An Indian court has upheld a ban on the hijab in class in the southern state of Karnataka, governed by Prime Minister Narendra Modi’s Bharatiya Janata Party (BJP).
“We are of the considered opinion that wearing of hijab by Muslim women does not form a part of essential religious practice,” Chief Justice Ritu Raj Awasthi of the Karnataka High Court said in a judgement on Tuesday.
He said the government had the power to prescribe uniform guidelines, dismissing various petitions challenging the order.
Students who had challenged the ban in court had said wearing the hijab was a fundamental right guaranteed under India’s constitution and an essential practice of Islam.
Lawyer Anas Tanwir, who said he will represent the girls now planning to move the Supreme Court, called the Karnataka court’s ruling “disappointing” and “erroneous”.
“I believe it is a wrong interpretation of the law,” he told Al Jazeera.
“As far as essential religious practice is concerned, [that] should not have been the question. The question should have been whether the [authorities] had the power to pass such orders.”
Tuesday’s ruling could set a precedent for the rest of the country, home to more than 200 million Muslims who make up about 14 percent of India’s 1.35 billion population.
Currently, there is no central law or rule on school uniforms across the country, but the Karnataka ruling could prompt more states to issue such guidelines.
Verdict ‘judicially sanctions apartheid’
Afreen Fatima, student activist with Fraternity Movement, a Muslim group, said the court’s verdict is “very disturbing”.
“It judicially sanctions apartheid. It is going to set a worrying precedent and further push Muslim women out of educational spaces. Its implications are are going to be felt across all states. It will embolden the Hindu extremists to demean Muslim women in public spaces,” she told Al Jazeera.
Karnataka’s hijab dispute began in January when a government-run school in the state’s Udupi district barred students wearing hijabs from entering classrooms, triggering protests by Muslims and counter-protests by Hindu students.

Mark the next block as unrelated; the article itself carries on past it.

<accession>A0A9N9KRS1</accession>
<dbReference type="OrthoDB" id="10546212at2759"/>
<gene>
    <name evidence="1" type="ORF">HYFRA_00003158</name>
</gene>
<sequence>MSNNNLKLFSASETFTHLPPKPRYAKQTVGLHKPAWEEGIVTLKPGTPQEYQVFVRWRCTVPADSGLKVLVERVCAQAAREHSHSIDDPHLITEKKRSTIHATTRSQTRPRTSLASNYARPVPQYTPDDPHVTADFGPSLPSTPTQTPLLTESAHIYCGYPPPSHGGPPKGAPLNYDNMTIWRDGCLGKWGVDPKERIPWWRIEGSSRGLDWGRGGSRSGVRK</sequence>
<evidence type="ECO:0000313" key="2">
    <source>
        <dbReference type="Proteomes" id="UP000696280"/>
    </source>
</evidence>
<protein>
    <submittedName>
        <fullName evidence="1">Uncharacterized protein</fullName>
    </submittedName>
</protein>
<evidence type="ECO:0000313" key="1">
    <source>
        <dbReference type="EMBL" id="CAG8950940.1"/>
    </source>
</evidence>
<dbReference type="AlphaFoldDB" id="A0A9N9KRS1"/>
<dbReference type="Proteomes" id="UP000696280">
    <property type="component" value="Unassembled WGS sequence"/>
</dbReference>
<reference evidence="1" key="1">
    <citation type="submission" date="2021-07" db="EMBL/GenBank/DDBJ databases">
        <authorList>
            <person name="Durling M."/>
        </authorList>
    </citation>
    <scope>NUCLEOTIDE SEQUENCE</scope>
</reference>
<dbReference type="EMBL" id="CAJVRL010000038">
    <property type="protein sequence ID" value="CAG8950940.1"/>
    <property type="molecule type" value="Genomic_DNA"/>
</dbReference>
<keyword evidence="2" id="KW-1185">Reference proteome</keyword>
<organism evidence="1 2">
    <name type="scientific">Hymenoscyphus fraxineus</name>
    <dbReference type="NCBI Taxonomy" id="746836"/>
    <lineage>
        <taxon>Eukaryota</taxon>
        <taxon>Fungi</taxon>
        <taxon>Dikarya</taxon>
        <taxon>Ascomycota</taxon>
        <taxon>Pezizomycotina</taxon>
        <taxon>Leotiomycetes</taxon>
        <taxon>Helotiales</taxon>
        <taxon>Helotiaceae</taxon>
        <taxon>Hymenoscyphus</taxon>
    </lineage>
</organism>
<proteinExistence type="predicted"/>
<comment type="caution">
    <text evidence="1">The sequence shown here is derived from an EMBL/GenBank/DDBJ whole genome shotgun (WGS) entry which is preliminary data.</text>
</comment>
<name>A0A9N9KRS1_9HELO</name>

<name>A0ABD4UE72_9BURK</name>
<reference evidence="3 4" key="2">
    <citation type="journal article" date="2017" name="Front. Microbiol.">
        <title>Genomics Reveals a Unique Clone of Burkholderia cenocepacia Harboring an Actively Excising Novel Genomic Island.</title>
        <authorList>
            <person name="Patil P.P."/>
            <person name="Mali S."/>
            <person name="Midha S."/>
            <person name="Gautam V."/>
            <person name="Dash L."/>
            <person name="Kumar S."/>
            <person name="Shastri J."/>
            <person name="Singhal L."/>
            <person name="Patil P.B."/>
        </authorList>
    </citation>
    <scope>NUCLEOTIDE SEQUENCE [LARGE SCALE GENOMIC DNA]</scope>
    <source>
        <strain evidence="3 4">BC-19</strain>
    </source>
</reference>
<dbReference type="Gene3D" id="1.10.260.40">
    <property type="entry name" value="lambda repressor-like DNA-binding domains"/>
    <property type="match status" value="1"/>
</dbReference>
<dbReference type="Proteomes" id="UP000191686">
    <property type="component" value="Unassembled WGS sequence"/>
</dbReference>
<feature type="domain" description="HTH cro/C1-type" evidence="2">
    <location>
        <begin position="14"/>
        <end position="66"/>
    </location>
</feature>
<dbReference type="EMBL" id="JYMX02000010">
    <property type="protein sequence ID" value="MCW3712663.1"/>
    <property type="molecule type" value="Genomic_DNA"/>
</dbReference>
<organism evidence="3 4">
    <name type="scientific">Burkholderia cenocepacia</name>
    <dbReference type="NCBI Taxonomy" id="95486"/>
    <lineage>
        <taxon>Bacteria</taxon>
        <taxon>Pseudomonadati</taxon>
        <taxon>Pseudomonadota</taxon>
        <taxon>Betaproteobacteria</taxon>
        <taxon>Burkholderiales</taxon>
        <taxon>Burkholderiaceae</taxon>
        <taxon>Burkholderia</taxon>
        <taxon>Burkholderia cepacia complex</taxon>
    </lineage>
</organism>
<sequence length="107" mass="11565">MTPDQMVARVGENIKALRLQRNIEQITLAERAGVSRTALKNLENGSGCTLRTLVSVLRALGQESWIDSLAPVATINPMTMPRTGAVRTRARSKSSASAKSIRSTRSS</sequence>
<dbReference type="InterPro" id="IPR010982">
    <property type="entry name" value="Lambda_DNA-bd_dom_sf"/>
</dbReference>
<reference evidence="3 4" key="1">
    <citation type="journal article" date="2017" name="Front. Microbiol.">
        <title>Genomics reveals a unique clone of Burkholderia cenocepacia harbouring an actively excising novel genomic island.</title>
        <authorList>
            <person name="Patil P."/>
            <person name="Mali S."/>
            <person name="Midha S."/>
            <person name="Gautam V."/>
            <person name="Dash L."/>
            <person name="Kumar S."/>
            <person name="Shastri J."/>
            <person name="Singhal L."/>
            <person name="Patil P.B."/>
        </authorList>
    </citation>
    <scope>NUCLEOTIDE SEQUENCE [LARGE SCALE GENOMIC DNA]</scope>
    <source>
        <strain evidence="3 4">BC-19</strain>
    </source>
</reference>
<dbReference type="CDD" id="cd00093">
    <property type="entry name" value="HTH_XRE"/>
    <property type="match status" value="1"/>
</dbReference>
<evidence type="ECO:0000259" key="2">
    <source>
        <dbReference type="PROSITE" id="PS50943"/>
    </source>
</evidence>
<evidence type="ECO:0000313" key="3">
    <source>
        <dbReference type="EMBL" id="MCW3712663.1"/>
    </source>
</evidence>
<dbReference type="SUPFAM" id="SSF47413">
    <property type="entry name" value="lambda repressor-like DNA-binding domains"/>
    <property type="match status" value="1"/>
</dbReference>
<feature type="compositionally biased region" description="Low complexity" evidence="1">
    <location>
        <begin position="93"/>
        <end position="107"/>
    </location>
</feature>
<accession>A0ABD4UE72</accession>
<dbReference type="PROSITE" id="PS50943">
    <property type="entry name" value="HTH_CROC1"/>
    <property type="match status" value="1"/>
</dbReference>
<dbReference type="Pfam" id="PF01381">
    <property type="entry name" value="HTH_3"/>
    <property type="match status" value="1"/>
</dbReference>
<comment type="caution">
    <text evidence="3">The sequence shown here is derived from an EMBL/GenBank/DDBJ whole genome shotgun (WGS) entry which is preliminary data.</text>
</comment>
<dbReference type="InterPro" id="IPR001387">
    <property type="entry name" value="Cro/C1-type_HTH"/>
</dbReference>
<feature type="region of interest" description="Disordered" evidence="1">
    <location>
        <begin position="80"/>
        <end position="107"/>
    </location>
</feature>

More schools and colleges in the state followed with similar bans and the state’s top court disallowed students from wearing the hijab until it delivered a verdict.
12. Lastly, this means that one religion has been targeted & its religious practice has been banned. Article 15 prohibits discrimination based on religion. Is this not a violation of the same? In short HC order has forced kids to choose between education & Allah’s commands
— Asaduddin Owaisi (@asadowaisi) March 15, 2022
In India, the hijab has historically been neither banned nor limited in public spheres.
Many in Karnataka say Muslim girls have worn the hijab in schools and colleges for decades, just as Hindus, Sikhs and Christians have done with symbols of their respective symbols.
Syed Sarfraz, the Karnataka state secretary of the Campus Front of India, a Muslim students’ group, said the court’s decision was “unconstitutional”.
The legal fight against the hijab ban will continue,” he told Al Jazeera.
“We are shocked by the court declaring that hijab is not an essential Islamic practice. This is not for them to decide. The hijab has a clear mandate in Quran.”
The hijab dispute has led to criticism that India’s Muslims are being further marginalised.
Ahead of the verdict, Karnataka authorities announced closures of schools and colleges, and imposed restrictions on public gatherings in some parts of the state to prevent potential trouble.
Last month, federal Home Minister Amit Shah said he preferred students sticking to school uniforms instead of any religious attire.
Karnataka’s ban had led to protests in some other parts of the country too and drew criticism from the United States and the Organisation of Islamic Cooperation.
At Karnataka’s Kundapura town in Udupi district, 16-year-old Aysha Nourin, a student of RN Shetty PU College, said the court verdict is “not acceptable” to her and that she will not compromise on “our hijab”.
“For more than a month, I and around 50 other girls from my college have not attended classes, and some have missed examinations,” she told Al Jazeera.
“What we want to wear should be our decision. They cannot decide what we should wear or not wear.”
(With inputs from Rushda Fathima Khan in Bengaluru and Zafar Aafaq in New Delhi)